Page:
Track days remove the competition element, but that doesn’t mean they’re held at second-rate tracks. Today’s track day scene visits some of the finest facilities in this land, from Sebring to Willow Springs.

Most groups offer sessions for beginners, intermediate and expert drivers. Classroom instruction takes place between track outings. Some groups also offer ride-along instruction.

Fresh takes on these events have made them even more accessible to first-timers. SCCA’s Track Night in America program rolls out the red carpet for novices, while HPDE 1, the first rung on NASA’s track event ladder, also welcomes new faces. Registration starts at around $150 per event.

Requirements: Remember that car you took to your first autocross? It’s probably suited for track days, too. Sure, plenty of people there will have Porsches and Corvettes, but that Civic or BRZ works just fine.

Track events place more of a load on the car, though. Are your brakes and tires prepared to handle 30-minute sessions? And how about three to six sessions per day?

Since the wheel-to-wheel element is removed, your car’s original safety equipment should be sufficient. Convertibles need some sort of approved rollover protection–the factory bar might be okay, or it might not–so contact the organizers ahead of time.

Personal Gear: You’ll need the proper Snell SA-rated helmet; loaners most likely won’t be offered. Long-sleeve shirts and long pants are typically required.

First Step: Most track events require preregistration. At this step, you’ll likely receive a car inspection checklist as well as an event schedule detailing specifically where and when to show up. In most cases, the car owner or a certified shop has to vouch for the vehicle’s safety.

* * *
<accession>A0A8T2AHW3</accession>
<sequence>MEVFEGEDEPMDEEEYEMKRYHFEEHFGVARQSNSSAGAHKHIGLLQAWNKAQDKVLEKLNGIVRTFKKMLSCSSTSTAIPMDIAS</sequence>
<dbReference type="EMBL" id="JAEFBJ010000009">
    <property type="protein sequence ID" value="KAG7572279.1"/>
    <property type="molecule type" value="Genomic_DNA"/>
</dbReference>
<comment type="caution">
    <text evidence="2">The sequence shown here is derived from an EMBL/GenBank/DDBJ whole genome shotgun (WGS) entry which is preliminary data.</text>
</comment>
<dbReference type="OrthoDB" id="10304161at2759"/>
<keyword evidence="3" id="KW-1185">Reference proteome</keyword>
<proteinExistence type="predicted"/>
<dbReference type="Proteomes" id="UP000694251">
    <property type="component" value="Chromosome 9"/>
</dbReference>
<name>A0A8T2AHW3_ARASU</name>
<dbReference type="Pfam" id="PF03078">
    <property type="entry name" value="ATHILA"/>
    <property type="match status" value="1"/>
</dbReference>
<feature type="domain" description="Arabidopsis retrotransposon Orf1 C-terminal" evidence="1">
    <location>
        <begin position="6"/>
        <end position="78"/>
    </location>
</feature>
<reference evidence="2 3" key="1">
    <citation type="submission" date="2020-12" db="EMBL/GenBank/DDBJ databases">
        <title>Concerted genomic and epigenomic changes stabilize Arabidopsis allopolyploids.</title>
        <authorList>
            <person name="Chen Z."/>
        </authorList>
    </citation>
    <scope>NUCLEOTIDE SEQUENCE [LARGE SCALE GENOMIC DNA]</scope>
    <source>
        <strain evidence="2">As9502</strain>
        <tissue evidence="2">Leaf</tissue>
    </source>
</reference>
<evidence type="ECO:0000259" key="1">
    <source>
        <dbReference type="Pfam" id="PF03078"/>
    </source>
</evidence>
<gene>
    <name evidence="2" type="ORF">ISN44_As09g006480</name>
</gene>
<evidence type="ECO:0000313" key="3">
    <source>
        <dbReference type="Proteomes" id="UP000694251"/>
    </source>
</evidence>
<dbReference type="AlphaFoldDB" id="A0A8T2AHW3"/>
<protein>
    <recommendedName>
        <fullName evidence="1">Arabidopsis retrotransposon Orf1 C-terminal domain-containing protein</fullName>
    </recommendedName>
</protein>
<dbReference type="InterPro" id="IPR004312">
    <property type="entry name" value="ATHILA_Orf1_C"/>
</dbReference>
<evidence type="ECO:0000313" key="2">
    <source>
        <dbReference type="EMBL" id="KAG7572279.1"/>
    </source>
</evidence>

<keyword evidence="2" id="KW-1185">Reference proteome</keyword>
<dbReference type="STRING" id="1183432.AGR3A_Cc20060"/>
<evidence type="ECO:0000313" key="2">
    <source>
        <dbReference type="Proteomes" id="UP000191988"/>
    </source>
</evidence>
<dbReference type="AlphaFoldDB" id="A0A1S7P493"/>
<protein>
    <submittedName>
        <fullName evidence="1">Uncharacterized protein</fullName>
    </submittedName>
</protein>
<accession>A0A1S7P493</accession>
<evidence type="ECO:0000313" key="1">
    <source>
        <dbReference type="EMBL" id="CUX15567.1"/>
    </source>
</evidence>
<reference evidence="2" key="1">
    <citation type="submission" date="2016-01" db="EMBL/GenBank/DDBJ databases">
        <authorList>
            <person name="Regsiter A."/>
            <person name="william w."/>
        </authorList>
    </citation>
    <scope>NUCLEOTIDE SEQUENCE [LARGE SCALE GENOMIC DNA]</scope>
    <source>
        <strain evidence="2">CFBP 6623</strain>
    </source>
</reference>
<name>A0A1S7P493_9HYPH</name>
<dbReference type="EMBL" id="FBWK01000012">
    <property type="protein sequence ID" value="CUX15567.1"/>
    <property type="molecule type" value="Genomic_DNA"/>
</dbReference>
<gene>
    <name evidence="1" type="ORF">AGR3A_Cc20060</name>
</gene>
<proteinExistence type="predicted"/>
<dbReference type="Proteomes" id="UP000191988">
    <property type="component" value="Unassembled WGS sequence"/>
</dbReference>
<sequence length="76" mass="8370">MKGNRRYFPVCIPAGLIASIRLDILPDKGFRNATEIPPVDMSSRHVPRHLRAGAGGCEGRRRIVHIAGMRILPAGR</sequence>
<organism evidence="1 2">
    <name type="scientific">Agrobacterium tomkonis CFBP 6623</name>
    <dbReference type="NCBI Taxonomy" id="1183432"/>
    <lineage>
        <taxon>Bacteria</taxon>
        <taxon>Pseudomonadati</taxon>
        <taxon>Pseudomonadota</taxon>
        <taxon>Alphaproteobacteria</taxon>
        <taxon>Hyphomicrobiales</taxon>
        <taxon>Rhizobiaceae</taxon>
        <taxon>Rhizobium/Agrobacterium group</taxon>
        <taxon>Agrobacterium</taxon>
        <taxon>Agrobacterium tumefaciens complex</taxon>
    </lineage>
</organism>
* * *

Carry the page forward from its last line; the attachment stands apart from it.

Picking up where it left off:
Who to Call: Take the list of organizations that host autocrosses and add in #Gridlife plus all of the groups that concentrate on track events–bodies like Chin Track Days, Just Track It, Performance Driving Experience, and Hooked on Driving. Lots of regional and local groups also exist, while many tracks host their own lapping days.

Enter a Low-Buck Enduro


For decades, much of road racing has been saddled with rulebooks that could rival the tomes in a law library. Now there’s an alternative: low-buck endurance racing. Instead of placing limits on camshaft lift or bushing durometer, these rules take a page from our $2000 Challenge and cap the amount of money teams can spend.

In this case, low-buck can mean just a $500 budget–yep, approximately the cost of one of the tires used in professional road racing. However, certain items don’t count toward the budget–namely safety gear–so in reality teams can and do spend more than that. Even so, these events are still an inexpensive way to go racing.

We’re talking endurance racing, too, so you can split operating costs with your teammates and still get plenty of seat time. These races also visit some of the country’s top tracks. You may be slumming it financially, but you’ll still be collecting many hours of track time on hallowed ground.

Requirements: You’re probably not going to use your street car here; you’ll need to build or buy a dedicated vehicle that meets the rules. Even though these are low-buck cars, proper safety equipment isn’t free. Budget a few grand just for a cage, seat, harness and fire system. Shopping the used market might fast-track the process for you.

Personal Gear: You’ll also need full personal safety gear: helmet, suit, gloves, head-and-neck restraint and the like. Don’t forget all of your pit equipment, either.